The body serves to transmit the vibration of the bridge into vibration of the air around it. For this it needs a relatively large surface area so that it can push a reasonable amount of air backwards and forwards. The top plate is made so that it can vibrate up and down relatively easily. It is usually made of spruce or another light, springy wood, about 2.5 mm thick. On the inside of the plate is a series of braces. These strengthen the plate. An important function is to keep the plate flat, despite the action of the strings which tends to make the saddle rotate. The braces also affect the way in which the top plate vibrates. For more information about vibrations in the top plate and in the body, see the links below. The back plate is much less important acoustically for most frequencies, partly because it is held against the player's body. The sides of the guitar do not vibrate much in the direction perpendicular to their surface, and so do not radiate much sound. It is worth making it clear that the body doesn't amplify the sound in the technical sense of amplify. An electronic amplifier takes a signal with small power and, using electrical power from the mains, turns it into a more powerful signal. In an acoustic guitar, all of the sound energy that is produced by the body originally comes from energy put into the string by the guitarists finger. The purpose of the body is to make that conversion process more efficient. In an electric guitar, very little of the energy of the plucked string is converted to sound.

The air inside

The air inside the body is quite important, especially for the low range on the instrument. It can vibrate a little like the air in a bottle when you blow across the top. In fact if you sing a note somewhere between F#2 and A2 (it depends on the guitar) while holding your ear close to the sound hole, you will hear the air in the body resonating. This is called the Helmholtz resonance and is introduced below. Another way to hear the effect of this resonance is to play the open A string and, while it is sounding, move a piece of cardboard or paper back and forth across the soundhole. This stops the resonance (or shifts it to a lower frequency) and you will notice the loss of bass response when you close up the hole. The air inside is also coupled effectively to the lowest resonance of the top plate. Together they give a strong resonance at about an octave above the main air resonance. The air also couples the motion of the top and back plates to some extent. The Helmholtz resonance of a guitar is due to the air at the soundhole oscillating, driven by the springiness of the air inside the body. I expect that everyone has blown across the top of a bottle and enjoyed the surprisingly low pitched note that results. This lowest guitar resonance is similar. Air is springy: when you compress it, its pressure increases. Consider a 'lump' of air at the soundhole. If this moves into the body a small distance, it compresses the internal air. That pressure now drives the 'lump' of air out but, when it gets to its original position, its momentum takes it on outside the body a small distance. This rarifies the air inside the body, which then sucks the 'lump' of air back in. It can thus vibrate like a mass on a spring. In practice, it is not just the compression of the air in the body, but also the distension of the body itself which generates the higher pressure. This is analysed quantitatively in Helmholtz Resonance.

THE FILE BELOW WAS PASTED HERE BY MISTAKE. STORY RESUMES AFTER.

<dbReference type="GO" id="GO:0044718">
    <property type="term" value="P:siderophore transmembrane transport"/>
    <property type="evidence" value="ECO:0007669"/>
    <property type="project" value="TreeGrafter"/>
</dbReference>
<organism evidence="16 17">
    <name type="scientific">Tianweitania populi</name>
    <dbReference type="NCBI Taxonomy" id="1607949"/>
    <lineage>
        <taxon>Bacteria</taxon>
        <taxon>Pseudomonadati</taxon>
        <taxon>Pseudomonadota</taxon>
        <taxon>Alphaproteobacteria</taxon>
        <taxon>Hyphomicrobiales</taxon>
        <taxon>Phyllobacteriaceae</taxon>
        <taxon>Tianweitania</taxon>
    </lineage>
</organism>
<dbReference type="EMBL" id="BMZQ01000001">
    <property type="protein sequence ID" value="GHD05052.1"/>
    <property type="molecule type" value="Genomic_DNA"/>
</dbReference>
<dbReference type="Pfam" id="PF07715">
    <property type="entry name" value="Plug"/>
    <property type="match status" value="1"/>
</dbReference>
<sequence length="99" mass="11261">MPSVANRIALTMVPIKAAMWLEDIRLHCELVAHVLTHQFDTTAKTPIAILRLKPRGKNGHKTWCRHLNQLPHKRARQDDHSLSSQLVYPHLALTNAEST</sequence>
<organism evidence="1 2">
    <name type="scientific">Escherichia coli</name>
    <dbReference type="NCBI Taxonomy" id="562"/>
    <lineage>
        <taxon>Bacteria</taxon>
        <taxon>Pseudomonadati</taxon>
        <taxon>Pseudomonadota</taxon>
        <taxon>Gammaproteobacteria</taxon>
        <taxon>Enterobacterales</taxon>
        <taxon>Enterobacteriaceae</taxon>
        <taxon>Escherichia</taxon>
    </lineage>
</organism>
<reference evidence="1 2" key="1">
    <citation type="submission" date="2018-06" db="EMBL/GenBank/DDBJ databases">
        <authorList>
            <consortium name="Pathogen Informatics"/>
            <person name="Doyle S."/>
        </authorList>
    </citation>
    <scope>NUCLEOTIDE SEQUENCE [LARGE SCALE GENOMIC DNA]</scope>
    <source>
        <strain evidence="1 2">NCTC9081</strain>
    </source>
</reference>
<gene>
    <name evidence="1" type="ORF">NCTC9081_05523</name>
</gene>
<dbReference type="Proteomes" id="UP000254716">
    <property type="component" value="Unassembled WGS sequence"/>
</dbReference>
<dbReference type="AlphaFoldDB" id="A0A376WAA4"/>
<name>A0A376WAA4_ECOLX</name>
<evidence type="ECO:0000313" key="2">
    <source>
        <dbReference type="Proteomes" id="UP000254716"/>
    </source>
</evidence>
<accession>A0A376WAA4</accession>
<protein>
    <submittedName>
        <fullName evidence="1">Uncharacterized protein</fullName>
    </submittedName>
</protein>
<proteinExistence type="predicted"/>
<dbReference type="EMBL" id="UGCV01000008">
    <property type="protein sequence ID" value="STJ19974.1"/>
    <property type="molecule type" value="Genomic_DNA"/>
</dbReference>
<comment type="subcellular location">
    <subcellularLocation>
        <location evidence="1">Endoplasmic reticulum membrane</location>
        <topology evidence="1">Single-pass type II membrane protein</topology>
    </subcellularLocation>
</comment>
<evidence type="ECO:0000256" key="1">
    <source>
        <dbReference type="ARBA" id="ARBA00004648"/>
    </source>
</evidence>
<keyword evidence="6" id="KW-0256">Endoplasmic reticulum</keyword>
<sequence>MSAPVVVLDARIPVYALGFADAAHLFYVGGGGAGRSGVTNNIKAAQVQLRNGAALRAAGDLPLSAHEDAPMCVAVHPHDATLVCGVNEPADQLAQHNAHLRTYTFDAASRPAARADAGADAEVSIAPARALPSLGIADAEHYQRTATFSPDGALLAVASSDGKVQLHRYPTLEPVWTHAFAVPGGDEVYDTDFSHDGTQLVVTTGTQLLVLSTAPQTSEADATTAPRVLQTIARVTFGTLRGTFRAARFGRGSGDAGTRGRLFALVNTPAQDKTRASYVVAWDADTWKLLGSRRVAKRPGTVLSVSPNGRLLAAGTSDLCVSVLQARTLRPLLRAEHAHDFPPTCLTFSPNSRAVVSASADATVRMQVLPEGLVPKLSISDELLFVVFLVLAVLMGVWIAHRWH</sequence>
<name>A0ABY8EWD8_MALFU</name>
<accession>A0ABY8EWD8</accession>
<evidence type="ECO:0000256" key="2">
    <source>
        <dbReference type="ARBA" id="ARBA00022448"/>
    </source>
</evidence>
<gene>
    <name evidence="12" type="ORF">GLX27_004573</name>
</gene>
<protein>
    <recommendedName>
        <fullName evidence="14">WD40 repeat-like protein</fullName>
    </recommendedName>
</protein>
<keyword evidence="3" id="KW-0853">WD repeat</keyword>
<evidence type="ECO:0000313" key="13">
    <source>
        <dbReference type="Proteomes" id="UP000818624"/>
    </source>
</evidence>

More detail and other links
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Anatomy of a Steel-String Acoustic Guitar

There are presently three basic types of guitar:

The nylon acoustic (Classical and Flamenco), the steel-string acoustic (folk) and the electric. The raw acoustics of the electric guitar aren't quite as interesting as the acoustic guitars (although you may be interested in Dan Russell's work); the body is essentially a good-looking hunk of wood to counterbalance the weight of the neck and to keep the strings vibrating a longer time. (Although excellent for rock 'n' roll, lead playing, or burning and inserting into your amplifier.)
Acoustic guitars produce sound due to a rather complicated interaction (or "coupling") between the various components of the instrument. (See Resonant Guitar Modes.) From here on, the word 'guitar' will exclusively refer to the acoustic guitars only.